In the night of 5. on the 6. January a witch makes her rounds in Italy. This is reminded by our southern European neighbors of the tradition of the La befana or. the Night of the Befana. Reason enough to give this occasion its own entry in the calendar of the curious holidays from all over the world and to accompany the witch figure on her ride.
La befana or the night of the Befana in Italy. Curious holidays – 6. January © 2020 Sven Giese
Who is the Befana?
In Italian folklore, Befana is a witch who flies from house to house on her broom and either gives children presents or punishes them. Although some sources also refer to her as a female demon, the typical depiction is that of an old, ugly witch (see the other posts from the spooky holidays calendar for more on this). This aspect is also found in the Italian colloquial language, which uses Befana as a synonym for the term "ugly woman". In contrast to the typical witch figure from fairy tales, the Italians attribute primarily positive characteristics to the Befana (see also the list of further links below).
Similar to St. Nicholas, she gives presents to the good children and punishes the offspring who have been naughty during the year. Many cultural scientists and folklorists see in the Befana, however, also a parallel figure to the alpine Perchta and the Central European Frau Holle (see especially the article on the day of Frau Holle as the end of the Rauhnachte on the 6. January, but also the entries on the Waldmannchentag in Germany on 2. January and the winter solstice on 21./22. December).
When is La Befana?
The Italian La Befana is in the night of 5. on the 6. January and thus shares the date with the feast of the Three Wise Men (see also the entry on the Irish Women’s Christmas (Irish: Nollaig na mBan – engl. Christmas of the women), which also always falls on the 6. January).
Why La befana falls on the night of the 5. on the 6. January?
As with most other local traditions, in the case of the Italian La befana there is a very specific reason for the date chosen. A first clue actually comes from the name of the witch, which derives from the Italian term Epifania and refers to the Epiphany, the Roman Catholic church feast of the Three Kings Kaspar, Melchior and Balthasar on 6 January. January refers. Also in terms of content, a bridge can be built here to the holiday of the liturgical calendar (see also the article on the tradition of Walpurgis Night on 30. April).
This is because, according to various local legends, the witch heard the Good News of Christ’s birth from shepherds, but missed the star of Bethlehem because she left too late. Accordingly, her feast also falls on the night of 5. on the 6. January. In short, on this night Befana goes in search of the stable in Bethlehem and flies on her broom from house to house. It is not without reason that the figure is also known in Italy as the Christmas Witch (see also the list of related links below and the entry on the beginning of the Rauhnachte on 24. December).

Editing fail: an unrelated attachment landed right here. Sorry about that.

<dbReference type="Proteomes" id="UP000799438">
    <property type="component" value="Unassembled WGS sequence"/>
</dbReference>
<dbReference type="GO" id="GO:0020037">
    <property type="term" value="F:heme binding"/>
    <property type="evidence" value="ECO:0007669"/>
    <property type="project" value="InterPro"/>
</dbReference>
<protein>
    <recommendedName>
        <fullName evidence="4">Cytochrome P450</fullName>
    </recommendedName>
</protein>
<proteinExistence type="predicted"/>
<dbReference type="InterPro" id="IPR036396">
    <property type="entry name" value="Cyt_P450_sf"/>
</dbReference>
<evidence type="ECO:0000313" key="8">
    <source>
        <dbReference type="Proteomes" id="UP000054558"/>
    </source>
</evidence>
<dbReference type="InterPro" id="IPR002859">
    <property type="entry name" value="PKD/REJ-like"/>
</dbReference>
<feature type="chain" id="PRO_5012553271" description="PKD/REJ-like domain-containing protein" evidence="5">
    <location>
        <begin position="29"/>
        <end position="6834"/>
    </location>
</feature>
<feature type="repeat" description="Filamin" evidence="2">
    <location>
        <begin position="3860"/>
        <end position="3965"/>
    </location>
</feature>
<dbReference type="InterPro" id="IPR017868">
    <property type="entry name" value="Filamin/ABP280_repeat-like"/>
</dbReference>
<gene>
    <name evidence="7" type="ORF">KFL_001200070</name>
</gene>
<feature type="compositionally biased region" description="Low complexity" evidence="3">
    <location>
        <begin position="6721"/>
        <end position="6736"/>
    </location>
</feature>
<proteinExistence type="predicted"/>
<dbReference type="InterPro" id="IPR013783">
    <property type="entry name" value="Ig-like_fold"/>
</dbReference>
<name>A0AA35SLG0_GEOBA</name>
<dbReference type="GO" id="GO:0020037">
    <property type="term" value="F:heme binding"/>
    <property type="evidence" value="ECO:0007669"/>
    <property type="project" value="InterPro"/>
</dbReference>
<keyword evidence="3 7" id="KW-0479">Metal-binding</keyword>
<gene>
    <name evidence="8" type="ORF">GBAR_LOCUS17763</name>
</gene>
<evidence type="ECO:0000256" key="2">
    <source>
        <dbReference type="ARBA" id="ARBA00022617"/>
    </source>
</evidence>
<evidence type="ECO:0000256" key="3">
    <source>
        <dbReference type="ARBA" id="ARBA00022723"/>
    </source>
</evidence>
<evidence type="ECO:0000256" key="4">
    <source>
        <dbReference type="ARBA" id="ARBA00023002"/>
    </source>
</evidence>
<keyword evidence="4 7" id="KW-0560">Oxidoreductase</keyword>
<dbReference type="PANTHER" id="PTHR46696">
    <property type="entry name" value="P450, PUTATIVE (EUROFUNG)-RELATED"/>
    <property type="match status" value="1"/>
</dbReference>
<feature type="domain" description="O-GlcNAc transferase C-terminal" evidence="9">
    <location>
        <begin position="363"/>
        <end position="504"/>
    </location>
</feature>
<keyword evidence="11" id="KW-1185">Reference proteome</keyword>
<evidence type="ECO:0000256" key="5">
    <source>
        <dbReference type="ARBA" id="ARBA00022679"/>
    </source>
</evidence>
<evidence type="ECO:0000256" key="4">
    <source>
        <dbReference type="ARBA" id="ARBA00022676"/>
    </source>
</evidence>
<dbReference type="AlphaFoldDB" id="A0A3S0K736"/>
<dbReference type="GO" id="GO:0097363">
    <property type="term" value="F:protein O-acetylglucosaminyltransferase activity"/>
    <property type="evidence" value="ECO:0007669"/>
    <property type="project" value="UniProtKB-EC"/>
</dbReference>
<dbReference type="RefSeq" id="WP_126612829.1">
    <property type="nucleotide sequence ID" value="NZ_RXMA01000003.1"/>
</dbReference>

When comes the Befana?
The Christmas witch Befana always arrives on the night of 5. on the 6. January through the chimneys of the houses and fills the hung up stockings resp. put up shoes with sweets and small gifts.
How to celebrate La Befana? Befana traditions in Italy
The reference to the figure of St. Nicholas or the U.S. Santa Claus already hinted at earlier – apart from the different gender and external appearance – is then also found in the typical traditions that are part of the Festa de la Befana in Italy:
- On the evening of 5. January, children all over the country hang stockings on the chimney of the house or put their shoes outside the door so that the witch fills them with gifts.
- According to popular belief, Befana then enters homes through the chimney during the night and fills the stockings or. Shoes with sweets and small gifts. It is not for nothing that an Italian rhyme says: La Befana vien di notte con le scarpe tutte rotte (engl. The Befana comes in the night with her broken shoes).
- The only condition for the gifts: the children must have been good. Because naughtiness punishes the witch with a piece of coal in the stocking respectively. Shoe. Of course, not in the form of real coal, but as a black colored sugar mass, which is produced in Italy carbone dolce (dt. sweet coal) is called. So to speak a symbolic admonition by the Christmas witch. By the way, this combination of reward and punishment then moves the figure back into the vicinity of Perchta, who also combines these two aspects in her actions during the Rauhnachte (see also the list of related links below).
- Typical of the celebrations surrounding La Befana is also the tradition of having a witch figure "fly" from the bell tower of churches by gliding down a taut rope.
- Finally, a short historical excursion into the recent past: Unfortunately, the figure of the Befana was not immune from the influence of Italian fascism either. Thus, starting in 1928, people celebrated 6. January as the so-called Befana fascistia, during which the National Fascist Party (ital. Partitio Nazionale Fascista) distributed gifts to poor children nationwide (see the list of related links below).
And for those of you who can’t start with gift-bearing witches, the 6. January with the US-American Take Down the Christmas Tree Day (engl. Build-the-Christmas-Tree-Day), the day of the apple tree (engl. National Apple Tree Day), the day of the bean (engl. National Bean Day), the day of the Scottish shortbread (engl. National Shortbread Day) or the day of cuddling (engl. Cuddle Up Day), there are a number of calendar alternatives.
In this sense: Hope you have been good and to you all a great night of the Befana. No matter if in Italy, Germany or anywhere else in the world.